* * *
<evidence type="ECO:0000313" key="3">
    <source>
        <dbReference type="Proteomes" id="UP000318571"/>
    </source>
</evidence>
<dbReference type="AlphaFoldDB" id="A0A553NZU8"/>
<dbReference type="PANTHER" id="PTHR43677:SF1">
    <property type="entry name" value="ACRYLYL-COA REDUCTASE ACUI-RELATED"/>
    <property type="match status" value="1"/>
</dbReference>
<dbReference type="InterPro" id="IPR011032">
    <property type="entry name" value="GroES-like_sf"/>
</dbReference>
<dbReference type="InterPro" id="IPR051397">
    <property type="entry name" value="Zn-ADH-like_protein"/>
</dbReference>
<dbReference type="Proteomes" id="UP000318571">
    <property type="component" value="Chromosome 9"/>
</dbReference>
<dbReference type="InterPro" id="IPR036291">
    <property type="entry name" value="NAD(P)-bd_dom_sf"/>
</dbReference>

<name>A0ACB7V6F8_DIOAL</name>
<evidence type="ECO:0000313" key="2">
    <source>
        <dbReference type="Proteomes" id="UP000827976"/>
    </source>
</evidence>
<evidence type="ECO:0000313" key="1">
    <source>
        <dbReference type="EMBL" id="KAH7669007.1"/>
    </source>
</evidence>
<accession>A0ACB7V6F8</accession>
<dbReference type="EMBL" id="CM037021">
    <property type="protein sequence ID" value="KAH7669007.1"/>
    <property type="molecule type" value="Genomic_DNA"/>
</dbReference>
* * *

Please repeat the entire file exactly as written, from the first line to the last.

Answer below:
<evidence type="ECO:0000313" key="3">
    <source>
        <dbReference type="Proteomes" id="UP000318571"/>
    </source>
</evidence>
<dbReference type="AlphaFoldDB" id="A0A553NZU8"/>
<dbReference type="PANTHER" id="PTHR43677:SF1">
    <property type="entry name" value="ACRYLYL-COA REDUCTASE ACUI-RELATED"/>
    <property type="match status" value="1"/>
</dbReference>
<dbReference type="InterPro" id="IPR011032">
    <property type="entry name" value="GroES-like_sf"/>
</dbReference>
<dbReference type="InterPro" id="IPR051397">
    <property type="entry name" value="Zn-ADH-like_protein"/>
</dbReference>
<dbReference type="Proteomes" id="UP000318571">
    <property type="component" value="Chromosome 9"/>
</dbReference>
<dbReference type="InterPro" id="IPR036291">
    <property type="entry name" value="NAD(P)-bd_dom_sf"/>
</dbReference>

<name>A0ACB7V6F8_DIOAL</name>
<evidence type="ECO:0000313" key="2">
    <source>
        <dbReference type="Proteomes" id="UP000827976"/>
    </source>
</evidence>
<evidence type="ECO:0000313" key="1">
    <source>
        <dbReference type="EMBL" id="KAH7669007.1"/>
    </source>
</evidence>
<accession>A0ACB7V6F8</accession>
<dbReference type="EMBL" id="CM037021">
    <property type="protein sequence ID" value="KAH7669007.1"/>
    <property type="molecule type" value="Genomic_DNA"/>
</dbReference>